When you step back and look at the long-term trends, it is undeniable what is happening to us.  We are in the midst of a horrifying economic decline that is the result of decades of very bad decisions.  30 years ago, the U.S. national debt was about one trillion dollars.  Today, it is almost 17 trillion dollars.  40 years ago, the total amount of debt in the United States was about 2 trillion dollars.  Today, it is more than 56 trillion dollars.  At the same time that we have been running up all of this debt, our economic infrastructure and our ability to produce wealth has been absolutely gutted.  Since 2001, the United States has lost more than 56,000 manufacturing facilities and millions of good jobs have been shipped overseas.  Our share of global GDP declined from 31.8 percent in 2001 to 21.6 percent in 2011.  The percentage of Americans that are self-employed is at a record low, and the percentage of Americans that are dependent on the government is at a record high.  The U.S. economy is a complete and total mess, and it is time that we faced the truth.

Russia, Greece, Turkey, Other Central Banks Buy Gold; China’s PBOC Buying?

Russia, Greece, Turkey, Kazakhstan and Azerbaijan expanded their gold reserves for a seventh straight month in April, buying bullion to diversify foreign exchange reserves due to concerns about the dollar and the euro. Russia’s steady increase in its gold reserves saw its holdings, the seventh-largest by country, climb another 8.4 metric tons to 990 tons, taking gains this year to 3.4% after expanding by 8.5% in 2012, International Monetary Fund data show.  Kazakhstan’s reserves grew 2.6 tons to 125.5 tons, taking the increase to 8.9% this year after a 41% expansion in 2012, data on the website showed. Turkey’s holdings rose 18.2 tons to 427.1 tons in April, increasing for a 10th month as it accepted gold in its reserve requirements from commercial banks.  Belarus’s holdings expanded for a seventh month as did Azerbaijan’s. Interestingly, Greece’s gold holdings climbed for a fourth month, according to the IMF data.   This could be a sign of rising economic nationalism in Greece or that the Greek central bank realises that if Greece leaves the euro and is forced back onto the drachma that gold reserves will offer a modicum of protection. Only a modicum, because Greece’s gold reserves remain miniscule especially considering the scale of their debts.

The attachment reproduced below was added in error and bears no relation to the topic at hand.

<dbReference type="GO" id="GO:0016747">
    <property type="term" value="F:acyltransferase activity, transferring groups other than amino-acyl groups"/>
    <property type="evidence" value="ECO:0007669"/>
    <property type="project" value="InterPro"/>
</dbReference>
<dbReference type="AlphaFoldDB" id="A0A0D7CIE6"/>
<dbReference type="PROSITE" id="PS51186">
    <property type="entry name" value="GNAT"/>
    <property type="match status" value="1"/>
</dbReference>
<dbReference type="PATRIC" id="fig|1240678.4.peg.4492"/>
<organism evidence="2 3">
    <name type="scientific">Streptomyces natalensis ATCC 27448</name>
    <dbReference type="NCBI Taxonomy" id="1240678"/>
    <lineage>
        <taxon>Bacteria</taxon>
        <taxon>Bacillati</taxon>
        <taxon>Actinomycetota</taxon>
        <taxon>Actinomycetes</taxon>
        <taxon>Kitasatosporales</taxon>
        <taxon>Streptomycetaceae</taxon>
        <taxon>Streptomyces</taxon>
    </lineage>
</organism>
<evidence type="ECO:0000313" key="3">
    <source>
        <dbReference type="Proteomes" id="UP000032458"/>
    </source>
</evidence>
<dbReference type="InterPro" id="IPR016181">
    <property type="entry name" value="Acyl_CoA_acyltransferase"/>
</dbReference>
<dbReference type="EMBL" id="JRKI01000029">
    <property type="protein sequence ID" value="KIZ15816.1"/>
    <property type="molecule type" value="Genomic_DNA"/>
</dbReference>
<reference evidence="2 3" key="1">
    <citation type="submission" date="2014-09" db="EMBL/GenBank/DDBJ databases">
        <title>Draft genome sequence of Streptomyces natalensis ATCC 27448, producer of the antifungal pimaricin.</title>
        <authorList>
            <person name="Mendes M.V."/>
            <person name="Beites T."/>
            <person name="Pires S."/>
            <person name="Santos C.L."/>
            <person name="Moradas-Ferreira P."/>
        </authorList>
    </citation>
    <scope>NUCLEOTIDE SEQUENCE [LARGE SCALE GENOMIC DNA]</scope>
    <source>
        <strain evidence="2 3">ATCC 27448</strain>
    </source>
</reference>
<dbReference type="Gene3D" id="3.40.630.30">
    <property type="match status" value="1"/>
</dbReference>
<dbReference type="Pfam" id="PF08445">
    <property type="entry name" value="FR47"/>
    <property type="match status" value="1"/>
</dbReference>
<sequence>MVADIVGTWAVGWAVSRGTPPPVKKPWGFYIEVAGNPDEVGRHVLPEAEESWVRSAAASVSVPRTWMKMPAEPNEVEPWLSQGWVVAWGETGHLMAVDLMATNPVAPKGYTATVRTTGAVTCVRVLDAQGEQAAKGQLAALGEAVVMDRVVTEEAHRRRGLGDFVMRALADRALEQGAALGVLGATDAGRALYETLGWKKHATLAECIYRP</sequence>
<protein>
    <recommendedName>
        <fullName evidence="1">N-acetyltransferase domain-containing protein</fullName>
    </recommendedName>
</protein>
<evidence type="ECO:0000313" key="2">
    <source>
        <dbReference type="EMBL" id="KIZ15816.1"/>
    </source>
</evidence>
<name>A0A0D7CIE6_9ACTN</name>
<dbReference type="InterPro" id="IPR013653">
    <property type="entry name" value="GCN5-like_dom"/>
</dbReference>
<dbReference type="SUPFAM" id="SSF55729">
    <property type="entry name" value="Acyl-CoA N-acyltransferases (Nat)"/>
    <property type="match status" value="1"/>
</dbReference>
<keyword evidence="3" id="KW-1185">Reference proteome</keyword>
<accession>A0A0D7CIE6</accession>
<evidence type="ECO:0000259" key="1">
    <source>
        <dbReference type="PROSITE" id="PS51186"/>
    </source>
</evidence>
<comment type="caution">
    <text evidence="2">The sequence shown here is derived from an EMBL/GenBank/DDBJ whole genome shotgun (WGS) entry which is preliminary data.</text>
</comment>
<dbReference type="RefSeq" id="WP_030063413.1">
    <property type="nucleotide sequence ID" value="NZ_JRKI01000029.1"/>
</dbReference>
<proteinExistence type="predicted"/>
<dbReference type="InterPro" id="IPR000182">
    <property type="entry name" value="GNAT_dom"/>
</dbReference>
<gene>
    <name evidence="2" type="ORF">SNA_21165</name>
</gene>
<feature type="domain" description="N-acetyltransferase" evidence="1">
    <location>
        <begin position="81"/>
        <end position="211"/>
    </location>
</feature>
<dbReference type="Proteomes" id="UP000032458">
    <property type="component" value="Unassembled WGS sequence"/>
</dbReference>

Japan Opposition Accuses Ruling Party Of Creating Stock Bubble